In case you hadn’t heard, the blossoming field of artificial intelligence has made some pretty impressive strides of late.
In 2016, Chinese researchers developed a new way to measure machine intelligence. They used this metric to calculate “IQ scores” for some well-known AI systems. The results of this study indicated that the Google Brain had increased its “IQ” score by 78 per cent in just the two short years between 2014 and 2016.
But How Relevant Is It, Really?
For measuring human intelligence, there is no more widely accepted metric than the IQ score, so in some ways it makes sense to use the IQ metric when talking about the progression of AI technology and how “smart” it is at any given moment.
However, according to at least one prominent AI industry expert, Dr. Neil Yager, such comparisons may be missing the point entirely. And, if current task-specific AI applications trends are any indication, it appears that Dr. Yager just might be onto something.
AIs “Unsatisfactory” Progress
As of today, AI can:
- Beat humans at Jeopardy
- Recognize and sort images better than humans can
- Tell when a person is angry, just by looking at their face
- Sort tomatoes really, really quickly and efficiently
- Diagnose lung cancer
- Defeat the world’s best Go players
- Complete a whole raft of other human tasks.
Yet, in spite of all this, there are many voices out there that prefer to point out modern AI’s limitations and narrow scope as evidence that it isn’t really “intelligent” just yet.
Such voices argue that while machines and algorithms which use “brute force” computational strength to complete a specific task may be useful for completing that task, their inability to solve problems or complete tasks outside of their limited scope is proof positive that they aren’t actually “smart” at all.
In this vein of thinking, the only true artificial intelligence is “general” artificial intelligence – that which is capable of learning to solve multiple problems and complete multiple tasks as they become necessary. The bar for intelligence, for what can really be considered “smart” is (and always will be) the human brain. Until AI can mimic the capabilities of the brain, it can’t be considered smart.
Here at Phrasee, where task-specific AI is a way of life, we don’t think that’s fair at all.
Are We Asking The Wrong Questions?
We asked our Chief Scientist Dr. Neil Yager if he considers recent advancements to be “actual” AI. He said that “if algorithms are performing tasks and making decisions that were previously done by humans, I’d call that AI.”
While Dr. Yager’s pragmatic definition of artificial intelligence may be unsatisfactory for some, it certainly bears some consideration. If each of AI’s accomplishments can be dismissed out of hand as “not smart” because of the narrowness of its scope, does that make them any less impressive? Should philosophical questions about the nature of intelligence be dominating this discussion, or are we talking about two completely different things here?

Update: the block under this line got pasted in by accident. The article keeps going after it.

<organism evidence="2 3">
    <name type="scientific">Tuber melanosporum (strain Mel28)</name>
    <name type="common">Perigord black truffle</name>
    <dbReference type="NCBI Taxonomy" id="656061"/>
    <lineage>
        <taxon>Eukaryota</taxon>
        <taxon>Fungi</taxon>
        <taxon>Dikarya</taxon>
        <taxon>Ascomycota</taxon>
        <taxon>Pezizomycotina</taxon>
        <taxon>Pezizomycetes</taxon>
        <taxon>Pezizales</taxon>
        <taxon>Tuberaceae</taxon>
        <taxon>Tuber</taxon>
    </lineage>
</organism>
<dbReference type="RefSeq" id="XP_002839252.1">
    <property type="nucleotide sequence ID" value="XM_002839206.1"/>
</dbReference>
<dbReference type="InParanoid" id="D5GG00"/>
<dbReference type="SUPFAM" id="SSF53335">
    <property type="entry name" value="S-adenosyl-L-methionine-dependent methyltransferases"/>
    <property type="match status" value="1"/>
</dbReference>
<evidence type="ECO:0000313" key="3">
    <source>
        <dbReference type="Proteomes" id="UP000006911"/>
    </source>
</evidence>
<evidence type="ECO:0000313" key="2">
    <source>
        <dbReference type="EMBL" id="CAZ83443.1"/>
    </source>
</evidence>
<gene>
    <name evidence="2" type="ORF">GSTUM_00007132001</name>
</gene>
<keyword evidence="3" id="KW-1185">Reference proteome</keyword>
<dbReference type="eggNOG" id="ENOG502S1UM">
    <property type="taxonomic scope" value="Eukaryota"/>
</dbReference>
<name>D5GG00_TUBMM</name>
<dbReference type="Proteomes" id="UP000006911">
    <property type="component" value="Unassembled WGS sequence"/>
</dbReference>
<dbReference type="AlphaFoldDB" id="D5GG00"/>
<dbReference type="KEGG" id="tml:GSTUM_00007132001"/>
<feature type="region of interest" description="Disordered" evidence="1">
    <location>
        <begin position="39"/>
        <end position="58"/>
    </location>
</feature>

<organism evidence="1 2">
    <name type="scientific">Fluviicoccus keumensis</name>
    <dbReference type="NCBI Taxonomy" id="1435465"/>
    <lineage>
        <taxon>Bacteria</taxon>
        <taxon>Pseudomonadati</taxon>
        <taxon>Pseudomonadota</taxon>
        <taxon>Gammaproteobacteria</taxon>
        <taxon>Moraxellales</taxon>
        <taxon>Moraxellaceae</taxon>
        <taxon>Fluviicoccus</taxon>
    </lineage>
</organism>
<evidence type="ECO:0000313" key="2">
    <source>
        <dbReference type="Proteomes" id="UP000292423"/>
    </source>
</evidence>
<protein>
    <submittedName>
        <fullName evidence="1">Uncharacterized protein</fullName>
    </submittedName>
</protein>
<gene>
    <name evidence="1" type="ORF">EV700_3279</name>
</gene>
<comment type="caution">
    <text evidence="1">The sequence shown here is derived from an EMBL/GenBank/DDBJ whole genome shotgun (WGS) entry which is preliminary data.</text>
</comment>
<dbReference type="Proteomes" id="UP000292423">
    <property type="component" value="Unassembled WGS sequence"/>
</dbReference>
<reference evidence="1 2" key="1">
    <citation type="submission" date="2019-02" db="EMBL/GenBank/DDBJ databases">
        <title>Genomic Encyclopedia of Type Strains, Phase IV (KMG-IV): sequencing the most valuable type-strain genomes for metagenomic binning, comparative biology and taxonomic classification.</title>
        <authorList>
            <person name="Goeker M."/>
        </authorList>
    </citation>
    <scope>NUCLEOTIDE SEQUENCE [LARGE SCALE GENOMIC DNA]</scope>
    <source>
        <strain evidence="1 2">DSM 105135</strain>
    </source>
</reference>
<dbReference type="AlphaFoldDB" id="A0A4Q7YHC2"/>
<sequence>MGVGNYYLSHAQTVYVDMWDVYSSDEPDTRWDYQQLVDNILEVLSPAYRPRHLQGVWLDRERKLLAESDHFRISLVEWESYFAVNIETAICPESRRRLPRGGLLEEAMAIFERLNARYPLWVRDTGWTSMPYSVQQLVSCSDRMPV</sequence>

Dr. Yager thinks we just might be.
“Is there an algorithm that when run will spontaneously develop consciousness? This is a rich and fascinating area of study. However, it isn’t relevant to present day AI. The AI that is being used all around us is a collection of techniques that have been developed over decades. They have been designed to solve specific types of problems, and to that end they have achieved tremendous success. The question of whether or not they can be classified as “intelligent” is academic.”
There are researchers trying to crack the problem of General AI. There has been some progress, but it is moving slowly, and Dr. Yager expects developments in this area to continue on a much longer timeline.
“My feeling is that we have a long way to go before making significant progress on general AI. Breakthroughs are necessary, and no one knows what they will look like or when they will happen. I don’t think it will happen in my lifetime, but being proven wrong is one of the most exciting things I can imagine. But to be honest, it has little relevance to my day job in applied AI research and development.”
One thing is certain: there is no single definition of AI which can be applied across the board. In fact, there are many.
To remain stuck on any one of them – especially if one is hoping to utilise AI technology to advance one’s business interests – is to miss the point entirely. On this point, Dr. Yager is quite clear.
“I think the key is not to focus on how it is being done, but on the task at hand. From a business perspective, whether or not an AI is truly intelligent misses the point. Focus on what it does and how well it does it, but not on the underlying computational techniques.”
The truth is, the power and potential for the application of today’s AI technology are amazing. Better still, advancements in the AI field look poised to continue coming fast and furious in the years to come.
How smart is today’s AI? Smart enough to solve problems and complete tasks which up until recently were the exclusive domain of the human mind. In many cases, today’s AI can solve such problems and complete such tasks more quickly, more efficiently, and on a grander scale than humans ever could.
And that’s smart enough for us.
Phrasee will be talking about how to use AI in your subject line testing at the Figaro Digital Marketing Summit on 26 April 2018. Click here to see the full agenda and to register.